The strategic goal of Russia’s policy in the Balkans is preserving positions in its own civilizational area, which has historically included the South Slavic space. The tactical ones include creating a comfortable environment for Russian companies (primarily from the energy sphere) and counterbalancing NATO’s influence in the region. In the long run, the tactical goal could be a full-scale inclusion or even initiating a multilateral solution of the “Balkan issue” by organizing an international conference.
On January 17, Russian President Vladimir Putin paid an official visit to Serbia. The most intriguing topic on the visit’s agenda was its possible influence on the talks between Belgrade and Kosovo Albanians on the status of Kosovo. In his official speech, Putin presented two points regarding this issue. The first one, that Serbian President Alexander Vucic should feel comfortable about, is that any negotiations and agreements between Belgrade and Pristina are a matter that should be decided by the two parties. The second one is that the decision should be made “on the basis of the UN Security Council Resolution 1244,” something Vucic is not pleased with, since in 2018, the prospect of signing an agreement on the Kosovo-Serbia delimitation (a territorial exchange) sounded repeatedly, but that would mean transgressing the resolution. Nevertheless, by the end of 2018, talks between Belgrade and Pristina faced a dead end, and the Serbian president began to declare that the Kosovo issue could not be resolved immediately, “here and now”. At the moment, it is a rhetorical question whether this is due to a deal with Moscow or to purely domestic political purposes. The answer is likely to be found by the spring of 2019.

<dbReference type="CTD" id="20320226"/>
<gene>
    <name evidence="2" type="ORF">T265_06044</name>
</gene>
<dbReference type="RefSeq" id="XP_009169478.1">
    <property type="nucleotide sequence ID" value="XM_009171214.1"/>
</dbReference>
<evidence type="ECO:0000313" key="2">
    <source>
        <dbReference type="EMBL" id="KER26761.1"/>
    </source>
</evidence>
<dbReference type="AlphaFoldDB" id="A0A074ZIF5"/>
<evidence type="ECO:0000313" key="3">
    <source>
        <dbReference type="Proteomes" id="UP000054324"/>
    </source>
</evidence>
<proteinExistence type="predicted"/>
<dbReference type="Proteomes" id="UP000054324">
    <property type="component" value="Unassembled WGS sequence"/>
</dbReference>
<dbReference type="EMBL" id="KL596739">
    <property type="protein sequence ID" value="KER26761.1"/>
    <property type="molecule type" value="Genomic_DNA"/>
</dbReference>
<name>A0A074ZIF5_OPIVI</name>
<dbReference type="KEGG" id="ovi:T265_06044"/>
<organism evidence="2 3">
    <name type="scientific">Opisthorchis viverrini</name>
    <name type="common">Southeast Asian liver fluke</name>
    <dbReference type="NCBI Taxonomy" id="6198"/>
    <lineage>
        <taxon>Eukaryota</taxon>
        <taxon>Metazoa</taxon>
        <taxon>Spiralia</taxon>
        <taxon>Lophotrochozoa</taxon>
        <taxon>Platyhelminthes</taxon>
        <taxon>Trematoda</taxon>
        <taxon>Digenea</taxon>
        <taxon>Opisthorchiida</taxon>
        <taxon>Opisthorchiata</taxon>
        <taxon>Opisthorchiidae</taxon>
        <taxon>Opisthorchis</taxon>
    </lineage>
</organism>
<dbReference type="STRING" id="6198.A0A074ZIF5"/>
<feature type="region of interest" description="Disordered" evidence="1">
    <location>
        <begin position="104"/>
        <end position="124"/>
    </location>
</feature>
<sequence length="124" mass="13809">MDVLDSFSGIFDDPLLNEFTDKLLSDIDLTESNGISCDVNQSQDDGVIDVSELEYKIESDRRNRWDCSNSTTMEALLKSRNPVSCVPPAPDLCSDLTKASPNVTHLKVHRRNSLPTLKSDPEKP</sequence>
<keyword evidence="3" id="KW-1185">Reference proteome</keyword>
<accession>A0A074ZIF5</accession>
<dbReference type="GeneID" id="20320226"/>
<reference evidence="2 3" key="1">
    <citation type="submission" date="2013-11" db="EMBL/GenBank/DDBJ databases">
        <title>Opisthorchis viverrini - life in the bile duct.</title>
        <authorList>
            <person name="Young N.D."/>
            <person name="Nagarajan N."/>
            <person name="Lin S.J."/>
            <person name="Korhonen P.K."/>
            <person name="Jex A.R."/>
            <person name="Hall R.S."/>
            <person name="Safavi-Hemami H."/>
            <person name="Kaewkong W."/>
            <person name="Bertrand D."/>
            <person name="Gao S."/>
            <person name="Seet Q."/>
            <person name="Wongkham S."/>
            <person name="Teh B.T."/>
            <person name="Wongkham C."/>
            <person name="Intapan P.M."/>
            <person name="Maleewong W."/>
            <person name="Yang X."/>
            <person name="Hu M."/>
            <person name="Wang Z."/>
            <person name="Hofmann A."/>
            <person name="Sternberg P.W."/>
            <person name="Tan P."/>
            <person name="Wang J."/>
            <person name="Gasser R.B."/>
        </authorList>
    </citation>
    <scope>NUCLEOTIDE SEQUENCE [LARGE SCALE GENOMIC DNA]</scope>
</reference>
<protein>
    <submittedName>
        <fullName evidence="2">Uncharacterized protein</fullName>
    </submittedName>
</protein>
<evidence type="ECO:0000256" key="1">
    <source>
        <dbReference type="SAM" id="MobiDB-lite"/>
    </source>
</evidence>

Formally, at least the open part of the visit was focused on the economy, although in financial terms, the signed agreements and protocols of intent are not very significant, amounting to 600 million euros in the future and 200 million in fact. Unfortunately, the two sides failed to reach an FTA agreement with the EAEU by the Russian president’s visit, to the advantage of Serbia’s European partners. The number and quality of the signed agreements provide Brussels with an opportunity to show the exiguity of Russia’s economic role in the region.
From the moral point of view, the scale of the meeting and its intensity enable NATO and its member states to increase both the pressure on Belgrade, strengthening the military-technical cooperation and interoperability, and launching an anti-Russian information campaign in the region. This visit is unlikely to have serious impact on the prospects of Serbia’s membership in the EU. It will rather be used for being able to reproach Belgrade at the right moment.